If you think someone is suicidal

What to do if someone is suicidal

The World Health Organisation estimates one million people die from suicide each year. While suicidal thoughts are commonthey are usually temporary and can be treated. This is why providing resources and reducing the stigma is so important for prevention.

As someone who has been directly affected by suicide, I understand how confusing, isolating and painful it is to watch someone you love fight a mental illness. I hope to prevent this from happening to anyone else.

Perpetuating myths about suicide makes it worse. Our will to live is primal, every human being on earth seeks survival. It’s a part of our basic instinct. When someone decides to end their life, they have reached a level of pain so unbearable they are fighting against our strongest instinct. They feel like a burden to and believe that others are better off without them. This is not a weakness, nor is it selfish. It is an unbelievable tragedy. I believe the best way to prevent suicide is through compassion and a desire to understand.

If someone you know is suicidal

Suicide can be prevented. Suicidal people do not want to die, they simply want the pain to end. Do not underestimate your ability to help someone and save a life.

Suicidal warning signs

Mood Talk Behaviour
Loss of interest in things they used to enjoy doing Saying that they have no reason for living Acting recklessly or engaging in risky activities
Unable to sleep or sleeping all the time Struggle to find purpose in life Increasing alcohol and drug use
Irritability Feeling hopeless, trapped Withdrawing and isolating themselves

Action plan:

1. Approach the person

If you think someone is suicidal, choose a suitable time and place and approach the person. Be direct and honest, letting them know you care about them and want to help. Describe the behaviours that have caused you to be concerned. If the person does not want to talk about it, let them know you care about them and want to help. If you feel uncomfortable asking the person, ask someone else who can.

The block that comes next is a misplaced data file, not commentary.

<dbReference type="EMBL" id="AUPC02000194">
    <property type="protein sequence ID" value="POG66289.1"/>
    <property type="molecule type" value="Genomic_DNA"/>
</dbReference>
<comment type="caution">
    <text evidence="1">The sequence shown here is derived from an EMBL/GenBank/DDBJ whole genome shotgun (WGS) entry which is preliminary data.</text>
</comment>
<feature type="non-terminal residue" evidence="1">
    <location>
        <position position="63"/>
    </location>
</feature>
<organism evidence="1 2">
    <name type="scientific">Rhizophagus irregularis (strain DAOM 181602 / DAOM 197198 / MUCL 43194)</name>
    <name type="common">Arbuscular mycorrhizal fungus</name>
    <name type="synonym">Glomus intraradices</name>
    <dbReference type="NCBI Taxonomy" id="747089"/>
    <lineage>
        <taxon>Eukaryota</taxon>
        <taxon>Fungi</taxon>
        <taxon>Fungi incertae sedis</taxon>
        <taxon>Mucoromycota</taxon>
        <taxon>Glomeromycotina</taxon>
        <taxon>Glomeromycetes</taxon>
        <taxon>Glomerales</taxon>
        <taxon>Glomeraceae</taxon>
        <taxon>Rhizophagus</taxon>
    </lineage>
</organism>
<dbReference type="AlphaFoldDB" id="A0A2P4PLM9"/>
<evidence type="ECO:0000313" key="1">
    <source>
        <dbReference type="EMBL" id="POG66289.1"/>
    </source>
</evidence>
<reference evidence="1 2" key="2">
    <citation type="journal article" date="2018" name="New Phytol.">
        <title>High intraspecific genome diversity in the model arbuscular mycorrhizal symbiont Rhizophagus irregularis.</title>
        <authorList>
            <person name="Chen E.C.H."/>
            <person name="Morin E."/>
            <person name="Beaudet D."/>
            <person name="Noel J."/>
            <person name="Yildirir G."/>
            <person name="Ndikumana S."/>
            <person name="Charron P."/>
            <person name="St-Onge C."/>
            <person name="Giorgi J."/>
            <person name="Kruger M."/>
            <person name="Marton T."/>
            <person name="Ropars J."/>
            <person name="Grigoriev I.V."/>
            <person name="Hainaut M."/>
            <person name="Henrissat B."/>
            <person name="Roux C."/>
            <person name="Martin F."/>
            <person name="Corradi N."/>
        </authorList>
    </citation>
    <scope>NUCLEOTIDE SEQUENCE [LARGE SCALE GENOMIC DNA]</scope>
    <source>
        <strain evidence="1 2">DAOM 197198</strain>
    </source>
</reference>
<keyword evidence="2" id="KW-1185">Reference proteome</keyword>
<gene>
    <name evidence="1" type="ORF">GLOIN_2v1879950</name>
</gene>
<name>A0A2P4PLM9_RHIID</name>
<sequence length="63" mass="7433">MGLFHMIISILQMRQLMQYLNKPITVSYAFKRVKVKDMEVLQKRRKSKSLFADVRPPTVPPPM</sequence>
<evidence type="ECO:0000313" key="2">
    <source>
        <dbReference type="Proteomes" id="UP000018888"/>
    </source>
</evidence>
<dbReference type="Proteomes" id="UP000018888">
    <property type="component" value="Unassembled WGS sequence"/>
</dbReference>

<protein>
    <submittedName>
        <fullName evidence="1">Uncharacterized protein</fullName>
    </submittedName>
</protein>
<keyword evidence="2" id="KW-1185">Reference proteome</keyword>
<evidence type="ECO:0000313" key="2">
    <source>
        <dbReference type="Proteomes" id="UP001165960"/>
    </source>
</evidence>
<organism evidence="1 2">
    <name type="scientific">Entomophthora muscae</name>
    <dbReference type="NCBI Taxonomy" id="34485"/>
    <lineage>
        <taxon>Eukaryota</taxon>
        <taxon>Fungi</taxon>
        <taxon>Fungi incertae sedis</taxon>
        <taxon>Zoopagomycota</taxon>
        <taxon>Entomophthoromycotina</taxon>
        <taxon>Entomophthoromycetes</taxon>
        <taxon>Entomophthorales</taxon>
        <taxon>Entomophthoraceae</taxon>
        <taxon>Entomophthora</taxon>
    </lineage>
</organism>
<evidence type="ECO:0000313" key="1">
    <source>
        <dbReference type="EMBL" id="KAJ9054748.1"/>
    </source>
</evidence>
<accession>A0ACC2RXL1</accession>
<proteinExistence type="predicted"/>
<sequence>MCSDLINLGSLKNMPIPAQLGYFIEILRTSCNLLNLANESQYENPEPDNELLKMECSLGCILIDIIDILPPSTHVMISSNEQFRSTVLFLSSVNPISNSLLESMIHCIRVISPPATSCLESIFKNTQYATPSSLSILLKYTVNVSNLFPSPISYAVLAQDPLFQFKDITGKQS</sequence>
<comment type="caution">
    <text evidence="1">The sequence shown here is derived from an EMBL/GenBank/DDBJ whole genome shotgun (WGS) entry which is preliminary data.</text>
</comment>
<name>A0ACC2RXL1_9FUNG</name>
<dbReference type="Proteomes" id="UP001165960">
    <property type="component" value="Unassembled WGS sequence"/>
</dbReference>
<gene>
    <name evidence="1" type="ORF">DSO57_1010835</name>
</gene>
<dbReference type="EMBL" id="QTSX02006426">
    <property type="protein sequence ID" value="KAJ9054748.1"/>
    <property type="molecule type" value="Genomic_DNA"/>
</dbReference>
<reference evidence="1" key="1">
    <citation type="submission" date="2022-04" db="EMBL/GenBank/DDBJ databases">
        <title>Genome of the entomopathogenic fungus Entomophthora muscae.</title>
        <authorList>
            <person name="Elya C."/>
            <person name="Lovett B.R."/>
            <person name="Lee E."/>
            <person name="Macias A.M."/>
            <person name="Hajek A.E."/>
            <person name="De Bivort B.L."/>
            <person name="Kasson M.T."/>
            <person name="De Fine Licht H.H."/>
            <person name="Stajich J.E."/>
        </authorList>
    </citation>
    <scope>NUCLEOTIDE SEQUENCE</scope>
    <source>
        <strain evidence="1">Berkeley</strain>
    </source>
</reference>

2. Listen and communicate non-judgementally

If the person opens up to you and admits there is a problem, begin by asking how long they have been feeling this way. It is extremely important to remain non-judgmental, genuine and empathetic towards them as they open up to you. Remaining non-judgmental can be challenging because we all have judgements and opinions about things. Try your best to allow space for the person to speak freely. Sometimes just having the opportunity to talk to someone can be helpful in and of itself. Don’t feel uncomfortable if there are breaks of silence, the person may be trying to collect their thoughts. Do not criticise, blame or reinforce stigmas. Instead, ask questions, clarify your understanding of what they said, be patient and avoid interrupting them. Remember, your goal is to create a safe space for the person to express themselves freely without judgment.

3. Give support and information

After you have listened attentively to the person, you can begin to discuss sources for support and recovery. Explain to the person that they are not to blame for feeling the way they do. Remind them that hope and recovery is possible and life does not have to remain this way. Every life has value and mental illness, just like a physical illness, does not change this.

4. Encourage the person to get professional help